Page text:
On Sunday, Steve Clarke was given a hero’s reception as he bade farewell to Kilmarnock fans ahead of agreeing to take charge of the Scotland national team. It was remarkably different to his previous managerial exit three and half years ago, as his Reading team were booed off the Madejski Stadium pitch after conceding late on to lose 1-0 to QPR. Clarke would be sacked the next morning.
His undoubted success at Kilmarnock - guiding them to third in the Scottish Premiership for the first time since 1966 with a club-record points total - may suggest that Reading were too hasty in their dismissal of the former West Brom boss. Indeed, when Clarke was announced as the new Killie manager in 2017, he was critical of his treatment in Berkshire, saying of Reading “that was also supposed to be a project where we were going to try and build something, but people lose patience very quickly these days”.
On the face of it, Clarke has a point. When he was let go by the Royals, we were ninth in the table and only one point off the play-offs. Of the 41 managers sacked since then in the Championship, only five have been in charge of clubs higher in the table. It certainly pales in comparison to Reading’s position in the table at the time of other recent managers’ departures: Paul Clement (21st), Jaap Stam (20th) and Nigel Adkins (16th). Of course, under Clarke’s successor Brian McDermott, Reading fell rapidly down the table and ended the campaign in 17th before he too was given the boot.
It wouldn’t be outlandish to suggest that, for a period of two or three months, Reading played some of the best football we’ve seen this decade under Clarke. We have not scored five goals in one game or won a game by four goals since the 5-1 thrashing of Ipswich Town, while the 2-1 win over Burnley (then in fourth) and 2-0 defeat of Middlesbrough (then in second) made us real title contenders in October 2015.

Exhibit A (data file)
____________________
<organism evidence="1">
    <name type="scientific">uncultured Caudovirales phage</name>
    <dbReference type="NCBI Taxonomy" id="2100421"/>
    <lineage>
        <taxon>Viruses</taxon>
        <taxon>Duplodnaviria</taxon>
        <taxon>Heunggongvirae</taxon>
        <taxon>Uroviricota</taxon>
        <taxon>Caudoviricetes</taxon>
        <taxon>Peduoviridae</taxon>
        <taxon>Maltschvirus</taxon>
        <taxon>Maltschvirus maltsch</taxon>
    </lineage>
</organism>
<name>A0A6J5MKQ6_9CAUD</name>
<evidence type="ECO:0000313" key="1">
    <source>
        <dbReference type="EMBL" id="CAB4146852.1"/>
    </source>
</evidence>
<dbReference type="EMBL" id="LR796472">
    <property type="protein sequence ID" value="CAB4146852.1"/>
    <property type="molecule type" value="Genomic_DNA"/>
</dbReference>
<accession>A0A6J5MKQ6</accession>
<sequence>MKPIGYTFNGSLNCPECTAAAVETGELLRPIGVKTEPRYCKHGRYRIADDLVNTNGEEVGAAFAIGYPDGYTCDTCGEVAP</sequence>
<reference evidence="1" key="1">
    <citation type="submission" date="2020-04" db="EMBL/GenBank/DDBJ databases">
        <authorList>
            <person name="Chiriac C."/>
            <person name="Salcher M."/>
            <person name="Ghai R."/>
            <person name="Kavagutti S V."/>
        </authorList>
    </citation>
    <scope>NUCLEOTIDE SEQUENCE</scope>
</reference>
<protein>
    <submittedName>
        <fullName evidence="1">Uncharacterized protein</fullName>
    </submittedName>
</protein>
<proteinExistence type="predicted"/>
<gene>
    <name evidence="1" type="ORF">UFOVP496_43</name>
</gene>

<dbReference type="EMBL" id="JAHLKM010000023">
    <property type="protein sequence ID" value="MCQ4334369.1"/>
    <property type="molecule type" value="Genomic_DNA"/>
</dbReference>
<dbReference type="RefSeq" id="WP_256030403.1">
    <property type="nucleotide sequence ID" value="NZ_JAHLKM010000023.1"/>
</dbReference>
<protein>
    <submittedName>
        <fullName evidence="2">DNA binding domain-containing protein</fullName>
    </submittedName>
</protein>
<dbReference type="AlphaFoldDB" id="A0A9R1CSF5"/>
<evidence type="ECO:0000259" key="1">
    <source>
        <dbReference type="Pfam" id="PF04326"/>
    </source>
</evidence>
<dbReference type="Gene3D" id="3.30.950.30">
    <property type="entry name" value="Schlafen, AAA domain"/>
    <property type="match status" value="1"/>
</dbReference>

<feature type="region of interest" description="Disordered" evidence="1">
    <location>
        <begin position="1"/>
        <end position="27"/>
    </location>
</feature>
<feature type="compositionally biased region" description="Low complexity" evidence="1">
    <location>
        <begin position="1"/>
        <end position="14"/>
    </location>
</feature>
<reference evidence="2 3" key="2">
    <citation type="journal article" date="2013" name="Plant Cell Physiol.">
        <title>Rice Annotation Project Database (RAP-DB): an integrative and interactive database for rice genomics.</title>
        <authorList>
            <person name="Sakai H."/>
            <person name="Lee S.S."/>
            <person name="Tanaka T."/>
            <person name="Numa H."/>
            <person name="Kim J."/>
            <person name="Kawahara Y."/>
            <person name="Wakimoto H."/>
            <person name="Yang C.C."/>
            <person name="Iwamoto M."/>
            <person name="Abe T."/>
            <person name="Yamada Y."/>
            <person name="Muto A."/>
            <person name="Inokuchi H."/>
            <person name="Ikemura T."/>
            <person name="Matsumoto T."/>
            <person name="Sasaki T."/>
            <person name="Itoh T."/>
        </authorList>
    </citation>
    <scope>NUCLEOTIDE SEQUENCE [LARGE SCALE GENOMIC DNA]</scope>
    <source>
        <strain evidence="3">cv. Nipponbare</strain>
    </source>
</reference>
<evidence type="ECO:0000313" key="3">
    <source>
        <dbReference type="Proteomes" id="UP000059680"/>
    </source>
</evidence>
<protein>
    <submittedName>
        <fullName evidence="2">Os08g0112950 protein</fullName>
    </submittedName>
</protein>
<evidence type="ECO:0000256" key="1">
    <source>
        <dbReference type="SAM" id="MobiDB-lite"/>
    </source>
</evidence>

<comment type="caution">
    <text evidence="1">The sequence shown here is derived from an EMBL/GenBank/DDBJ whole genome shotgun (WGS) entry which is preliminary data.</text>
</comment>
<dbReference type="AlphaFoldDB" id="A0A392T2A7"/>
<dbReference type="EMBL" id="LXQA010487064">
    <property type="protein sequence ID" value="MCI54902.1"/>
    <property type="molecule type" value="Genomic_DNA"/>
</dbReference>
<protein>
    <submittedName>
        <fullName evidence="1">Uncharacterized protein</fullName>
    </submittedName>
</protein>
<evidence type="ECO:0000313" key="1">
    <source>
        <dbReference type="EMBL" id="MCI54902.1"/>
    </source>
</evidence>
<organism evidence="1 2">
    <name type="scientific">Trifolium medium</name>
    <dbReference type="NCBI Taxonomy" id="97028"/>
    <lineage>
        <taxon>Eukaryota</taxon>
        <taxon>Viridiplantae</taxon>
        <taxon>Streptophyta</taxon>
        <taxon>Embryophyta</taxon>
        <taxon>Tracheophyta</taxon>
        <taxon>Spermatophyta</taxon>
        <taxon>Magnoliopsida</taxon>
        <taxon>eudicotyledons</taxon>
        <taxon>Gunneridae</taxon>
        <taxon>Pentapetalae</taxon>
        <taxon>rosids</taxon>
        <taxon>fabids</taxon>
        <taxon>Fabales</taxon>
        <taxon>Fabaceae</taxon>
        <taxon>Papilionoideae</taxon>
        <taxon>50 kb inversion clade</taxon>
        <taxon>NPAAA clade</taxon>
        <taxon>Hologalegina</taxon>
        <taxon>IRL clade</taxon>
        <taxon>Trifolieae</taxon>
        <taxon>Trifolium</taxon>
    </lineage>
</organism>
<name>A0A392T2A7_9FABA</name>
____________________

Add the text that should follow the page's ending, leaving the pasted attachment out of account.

A discussion on Clarke would also not be complete without mentioning the huge achievement of reaching the FA Cup semi-final - the club’s first in 88 years - where they put in a superb performance to take Arsenal all the way to extra-time.
This all paints a fairly rosy picture of the Scot’s time in RG2, but the reality is of course very different. The results across his whole 12-month tenure weren’t good enough. From a total of 53 games his win percentage came to 35.85%, which drops to 29.55% if you take away results from cup competitions. This ranks him sixth in Reading’s last ten permanent managers.
At the back of end of the 2014-15 campaign, Reading recorded just three wins in the final 17 league games and were only saved from relegation by their early season form and the fact that the relegated trio of Millwall, Wigan Athletic and Blackpool really were truly awful. At the time of Clarke’s sacking the following season, we had won once in eight games - against 23rd placed Bolton Wanderers.
Perhaps more significantly, Clarke never saw Reading as the right long-term fit for himself. This manifested itself when he spoke to Fulham about taking over as manager, despite the Cottagers being below the Royals at the time. We’ll never quite know how much that incident had an impact because he was sacked just three games later, but it certainly seemed like a turning point.
From that moment, the fans lost trust in him, and perhaps the players did too. However good a coach he was or now is, even if he had been the right manager for Reading before, things changed the moment he spoke to Fulham. It was a point of no return.
Clarke clearly saw Reading as stepping stone. His appointment was a quick one, just a day after Nigel Adkins had been sacked, and the 55 year-old himself admitted that he didn’t do enough due diligence on the club before joining. In fact, he had been lying on a beach in the Caribbean 24 hours before being presented to the media at the Madejski Stadium. That to me suggests he was too quick to take any job to get back into football; to climb the ladder. The Fulham job might not have taken his fancy, but the vacancy at Derby County three months later probably would have.
Now, Clarke has the biggest job of his career so far, and if he earns Scotland qualification to their first major tournament since 1998, then you would be naive to question his managerial ability. After all, just because he wasn’t the right fit for Reading, doesn’t mean he’s a bad manager.
Just look at Brendan Rodgers.